In contrast, Lahore and Islamabad DHAs have put the comfort and safety of the residents first and are a pleasure and a joy to drive through. They are well planned and managed and there are no broken roads, open gutters, debris or uncollected garbage on the roads and just one or two entry points have been established, which are manned by trained vigilant staff. As such, the crime rate in these DHAs is low.
No doubt these DHAs are much smaller then the sprawling DHA of Karachi and as such, more difficult to manage, but even then, the Karachi DHA can improve its management by appointing dedicated and experienced officers to maintain and monitor its various phases.
CCTV cameras have been installed in various sensitive areas of DHA, in order to improve the security. However, no positive improvement in security has taken place and in fact, there has been an escalation in crime.
The DHA Sunday Bazaar, located on Khayaban-e-Shujaat, with over 2000 stalls, is totally vulnerable and could be an easy target for the terrorists and although a fence has been erected round the bazaar, it does not provide adequate protection.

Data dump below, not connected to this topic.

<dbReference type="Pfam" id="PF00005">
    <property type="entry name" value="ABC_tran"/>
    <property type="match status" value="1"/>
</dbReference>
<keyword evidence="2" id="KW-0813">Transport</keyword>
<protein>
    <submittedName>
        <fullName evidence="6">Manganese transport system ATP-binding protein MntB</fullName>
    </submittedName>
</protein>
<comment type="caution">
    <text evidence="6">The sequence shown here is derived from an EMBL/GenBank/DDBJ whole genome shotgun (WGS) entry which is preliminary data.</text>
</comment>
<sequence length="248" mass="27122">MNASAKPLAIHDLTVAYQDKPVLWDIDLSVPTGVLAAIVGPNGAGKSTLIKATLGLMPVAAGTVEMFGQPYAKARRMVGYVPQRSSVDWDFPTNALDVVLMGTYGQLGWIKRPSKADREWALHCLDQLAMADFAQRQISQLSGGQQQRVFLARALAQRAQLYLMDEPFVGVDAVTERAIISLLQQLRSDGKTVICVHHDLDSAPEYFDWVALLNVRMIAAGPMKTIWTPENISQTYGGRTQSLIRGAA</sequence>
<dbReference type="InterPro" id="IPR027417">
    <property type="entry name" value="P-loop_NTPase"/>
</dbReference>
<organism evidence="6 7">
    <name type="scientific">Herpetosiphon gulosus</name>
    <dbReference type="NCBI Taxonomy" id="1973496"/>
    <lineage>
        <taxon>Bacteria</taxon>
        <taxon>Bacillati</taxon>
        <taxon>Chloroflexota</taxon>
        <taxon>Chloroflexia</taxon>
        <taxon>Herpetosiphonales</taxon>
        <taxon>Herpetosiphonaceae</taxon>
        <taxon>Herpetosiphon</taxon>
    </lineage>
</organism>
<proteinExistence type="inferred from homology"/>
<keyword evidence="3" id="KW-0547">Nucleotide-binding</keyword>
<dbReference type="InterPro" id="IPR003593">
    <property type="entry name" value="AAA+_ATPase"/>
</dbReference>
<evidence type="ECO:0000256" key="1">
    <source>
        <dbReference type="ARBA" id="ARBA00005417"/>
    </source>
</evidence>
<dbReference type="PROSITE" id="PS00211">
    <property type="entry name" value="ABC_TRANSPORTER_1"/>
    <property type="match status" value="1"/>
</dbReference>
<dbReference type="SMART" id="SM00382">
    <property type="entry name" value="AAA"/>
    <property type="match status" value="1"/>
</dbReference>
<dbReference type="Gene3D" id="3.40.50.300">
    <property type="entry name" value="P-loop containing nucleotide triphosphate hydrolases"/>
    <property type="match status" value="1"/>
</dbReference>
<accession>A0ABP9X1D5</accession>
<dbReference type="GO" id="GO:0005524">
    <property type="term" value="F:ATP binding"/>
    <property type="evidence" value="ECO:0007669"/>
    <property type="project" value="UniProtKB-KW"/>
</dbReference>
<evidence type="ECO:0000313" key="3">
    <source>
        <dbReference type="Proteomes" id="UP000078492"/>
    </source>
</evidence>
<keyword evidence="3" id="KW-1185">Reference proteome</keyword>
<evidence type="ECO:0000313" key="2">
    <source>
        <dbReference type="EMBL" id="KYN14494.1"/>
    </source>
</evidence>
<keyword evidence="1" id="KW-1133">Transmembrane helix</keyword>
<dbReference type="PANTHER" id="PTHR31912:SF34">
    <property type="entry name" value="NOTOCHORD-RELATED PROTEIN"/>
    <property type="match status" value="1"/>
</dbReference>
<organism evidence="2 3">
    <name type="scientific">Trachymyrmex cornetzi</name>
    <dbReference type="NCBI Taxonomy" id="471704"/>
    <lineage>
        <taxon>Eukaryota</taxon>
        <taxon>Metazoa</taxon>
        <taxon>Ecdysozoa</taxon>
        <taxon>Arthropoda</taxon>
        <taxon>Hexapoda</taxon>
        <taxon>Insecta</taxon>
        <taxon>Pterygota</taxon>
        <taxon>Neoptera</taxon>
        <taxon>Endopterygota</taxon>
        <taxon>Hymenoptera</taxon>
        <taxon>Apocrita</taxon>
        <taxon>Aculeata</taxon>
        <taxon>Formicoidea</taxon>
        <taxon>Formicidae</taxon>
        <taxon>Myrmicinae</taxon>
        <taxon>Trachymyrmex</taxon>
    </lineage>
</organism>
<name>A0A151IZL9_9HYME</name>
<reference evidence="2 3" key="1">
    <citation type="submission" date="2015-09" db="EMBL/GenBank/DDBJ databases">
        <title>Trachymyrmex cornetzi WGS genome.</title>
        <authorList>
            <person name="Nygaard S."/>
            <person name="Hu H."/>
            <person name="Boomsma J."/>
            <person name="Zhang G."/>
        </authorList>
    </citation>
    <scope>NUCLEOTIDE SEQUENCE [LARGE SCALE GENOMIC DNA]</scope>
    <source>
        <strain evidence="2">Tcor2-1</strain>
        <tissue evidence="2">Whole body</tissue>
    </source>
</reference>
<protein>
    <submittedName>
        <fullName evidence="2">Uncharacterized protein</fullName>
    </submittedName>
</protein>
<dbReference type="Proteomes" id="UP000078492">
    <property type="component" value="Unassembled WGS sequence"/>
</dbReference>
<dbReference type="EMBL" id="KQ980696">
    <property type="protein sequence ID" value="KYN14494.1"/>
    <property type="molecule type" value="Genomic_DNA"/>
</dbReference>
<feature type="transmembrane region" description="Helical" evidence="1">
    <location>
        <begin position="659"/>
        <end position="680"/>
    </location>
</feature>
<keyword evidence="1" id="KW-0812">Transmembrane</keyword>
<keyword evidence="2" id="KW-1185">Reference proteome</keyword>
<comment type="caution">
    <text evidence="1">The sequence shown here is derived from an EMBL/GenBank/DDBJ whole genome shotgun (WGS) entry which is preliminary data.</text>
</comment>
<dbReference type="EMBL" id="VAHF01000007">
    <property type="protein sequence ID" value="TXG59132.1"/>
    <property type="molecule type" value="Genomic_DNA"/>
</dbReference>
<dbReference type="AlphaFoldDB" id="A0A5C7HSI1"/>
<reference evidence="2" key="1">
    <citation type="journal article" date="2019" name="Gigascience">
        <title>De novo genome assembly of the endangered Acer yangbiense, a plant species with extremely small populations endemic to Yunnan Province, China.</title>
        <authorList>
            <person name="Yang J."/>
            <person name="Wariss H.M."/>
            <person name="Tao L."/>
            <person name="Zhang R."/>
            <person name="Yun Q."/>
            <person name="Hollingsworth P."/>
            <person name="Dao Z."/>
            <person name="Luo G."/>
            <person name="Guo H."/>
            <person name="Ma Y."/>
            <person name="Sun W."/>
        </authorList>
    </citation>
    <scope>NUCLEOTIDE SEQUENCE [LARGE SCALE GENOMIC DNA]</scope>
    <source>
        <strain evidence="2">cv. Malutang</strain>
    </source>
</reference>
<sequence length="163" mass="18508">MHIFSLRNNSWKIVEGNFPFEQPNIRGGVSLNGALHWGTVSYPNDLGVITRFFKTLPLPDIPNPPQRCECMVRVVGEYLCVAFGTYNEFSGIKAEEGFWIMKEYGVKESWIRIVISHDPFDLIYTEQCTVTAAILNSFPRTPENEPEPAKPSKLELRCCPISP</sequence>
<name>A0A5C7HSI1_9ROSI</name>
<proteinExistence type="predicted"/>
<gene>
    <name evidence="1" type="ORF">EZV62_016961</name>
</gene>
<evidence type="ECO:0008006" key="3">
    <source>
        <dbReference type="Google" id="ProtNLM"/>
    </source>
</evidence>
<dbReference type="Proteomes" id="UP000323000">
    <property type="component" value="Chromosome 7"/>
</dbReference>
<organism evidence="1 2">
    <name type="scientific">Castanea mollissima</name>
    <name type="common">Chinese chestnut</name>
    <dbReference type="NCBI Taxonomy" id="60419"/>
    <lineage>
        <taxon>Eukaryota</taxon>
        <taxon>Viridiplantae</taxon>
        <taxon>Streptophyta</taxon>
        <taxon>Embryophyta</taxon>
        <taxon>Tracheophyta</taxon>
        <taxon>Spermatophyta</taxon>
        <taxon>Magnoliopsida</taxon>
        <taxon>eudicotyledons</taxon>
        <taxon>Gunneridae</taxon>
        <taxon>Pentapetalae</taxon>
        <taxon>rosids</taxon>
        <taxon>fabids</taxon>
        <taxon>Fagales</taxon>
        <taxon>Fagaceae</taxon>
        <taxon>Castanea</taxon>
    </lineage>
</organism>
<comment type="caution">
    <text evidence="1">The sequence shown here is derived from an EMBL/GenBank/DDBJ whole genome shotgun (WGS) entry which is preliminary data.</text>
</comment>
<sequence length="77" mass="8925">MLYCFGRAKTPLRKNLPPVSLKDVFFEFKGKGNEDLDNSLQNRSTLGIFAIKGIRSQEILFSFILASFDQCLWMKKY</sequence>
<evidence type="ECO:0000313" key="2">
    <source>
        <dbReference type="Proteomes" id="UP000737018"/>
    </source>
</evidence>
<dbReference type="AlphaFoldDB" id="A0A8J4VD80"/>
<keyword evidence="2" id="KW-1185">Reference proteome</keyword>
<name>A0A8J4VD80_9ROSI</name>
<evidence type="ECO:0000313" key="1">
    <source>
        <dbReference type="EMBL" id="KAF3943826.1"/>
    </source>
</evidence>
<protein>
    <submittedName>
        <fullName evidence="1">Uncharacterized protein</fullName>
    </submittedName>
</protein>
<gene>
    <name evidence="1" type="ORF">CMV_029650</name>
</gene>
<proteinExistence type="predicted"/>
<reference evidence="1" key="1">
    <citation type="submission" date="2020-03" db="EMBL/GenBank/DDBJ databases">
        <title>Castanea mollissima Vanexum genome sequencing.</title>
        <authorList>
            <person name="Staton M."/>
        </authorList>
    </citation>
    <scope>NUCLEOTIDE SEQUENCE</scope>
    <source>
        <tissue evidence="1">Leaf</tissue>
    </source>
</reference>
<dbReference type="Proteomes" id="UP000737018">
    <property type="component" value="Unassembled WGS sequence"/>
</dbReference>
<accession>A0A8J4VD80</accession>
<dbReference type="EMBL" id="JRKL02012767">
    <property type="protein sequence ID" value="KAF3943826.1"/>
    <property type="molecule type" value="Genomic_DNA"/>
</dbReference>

DHA must take cognizance of the deteriorating security situation in the country, especially DHA and take positive steps to improve the workings of its Vigilant Department. It must establish CCTV cameras around the Bazaar and its parking areas and establish a working arrangement with the area police and CPLC, to prevent any criminal or terrorist activities.
DHA must also provide two fully functional ambulances, with trained medical staff, at the bazaar, which could provide emergency medical services to the victims, in case of a terrorist attack.
Therefore, instead of investing the resident’s money on new projects, the failed Cogen Plant and other development programs, DHA should improve its existing facilities and give the safety and comfort of the residents a priority.
It must improve the services of its Vigilant Department and hold it accountable for any lapse in their performance.